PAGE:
- Learn as much as you can about your host country and city.
- ***If you drink, drink sensibly. Sensibly. Sensibly. Sensibly. (Drink sensibly.)***
- Make sure somebody always knows where you are, as much as possible.
- Don't wear clothes and jewelry that might make you look like a rich tourist.
- Carry the minimum number of valuables.
- ***Learn about local laws and customs***
- Take only official-looking taxis.
- Don't be dumb.
Safety isn't something to take likely. Most likely nothing will happen to you, but that doesn't mean you shouldn't try to minimize your risk. Be smart, but don't be scared. by Fedor Zarkhin
Learn your stuff! Don't get stranded!
Buying your plane ticket to get there is one thing... Travelling on location is a whole 'nother subject. Depending on where you are your options might be different, but either way, take the time to do some research on local deals.
Let's say you're somewhere in Europe and you want to explore the continent for cheap. You're not sure when you'll have free time in the four months you'll be there, but you do know you'll want to travel for about five days in the Netherlands, Belgium, France and Germany.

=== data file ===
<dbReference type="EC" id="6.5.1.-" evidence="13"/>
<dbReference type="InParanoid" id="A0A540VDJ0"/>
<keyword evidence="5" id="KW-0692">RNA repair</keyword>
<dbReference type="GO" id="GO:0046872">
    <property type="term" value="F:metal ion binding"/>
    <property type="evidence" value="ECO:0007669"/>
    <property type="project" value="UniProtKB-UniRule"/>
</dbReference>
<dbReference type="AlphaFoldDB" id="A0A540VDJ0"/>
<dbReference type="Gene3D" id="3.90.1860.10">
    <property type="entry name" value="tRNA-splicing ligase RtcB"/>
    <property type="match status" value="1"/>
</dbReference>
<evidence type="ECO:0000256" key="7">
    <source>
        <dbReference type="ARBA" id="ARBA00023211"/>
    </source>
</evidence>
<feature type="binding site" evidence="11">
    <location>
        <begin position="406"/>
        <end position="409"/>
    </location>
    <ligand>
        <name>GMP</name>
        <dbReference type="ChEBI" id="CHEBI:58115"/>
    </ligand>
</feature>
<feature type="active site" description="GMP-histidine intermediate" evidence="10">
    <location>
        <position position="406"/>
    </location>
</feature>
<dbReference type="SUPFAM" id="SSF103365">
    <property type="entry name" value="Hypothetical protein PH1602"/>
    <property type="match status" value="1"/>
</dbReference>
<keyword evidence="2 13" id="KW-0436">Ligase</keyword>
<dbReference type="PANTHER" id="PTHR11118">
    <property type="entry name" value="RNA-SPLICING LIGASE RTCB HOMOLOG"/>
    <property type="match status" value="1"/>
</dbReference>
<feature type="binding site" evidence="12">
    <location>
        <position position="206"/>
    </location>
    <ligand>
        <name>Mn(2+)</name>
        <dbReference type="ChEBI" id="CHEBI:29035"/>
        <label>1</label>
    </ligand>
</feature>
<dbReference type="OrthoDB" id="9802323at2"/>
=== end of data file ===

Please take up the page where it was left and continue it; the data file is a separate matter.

Unspecified as your plans might be, that is not a problem! Eurail is perfect for vague plans
. What you can do is buy a pass that allows you unlimited travel during a set amount of days within a set timeframe inside the countries of your choice. Could be a good deal!
Or if you're in New Zealand, you should know that flying is often cheaper than driving or taking the train. You should also know that there are loads of bus companies, and there are at least three kinds of bus passes.
If you're in Brussels, you'll use the metro often. You could get a season pass right away and save yourself a lot of money.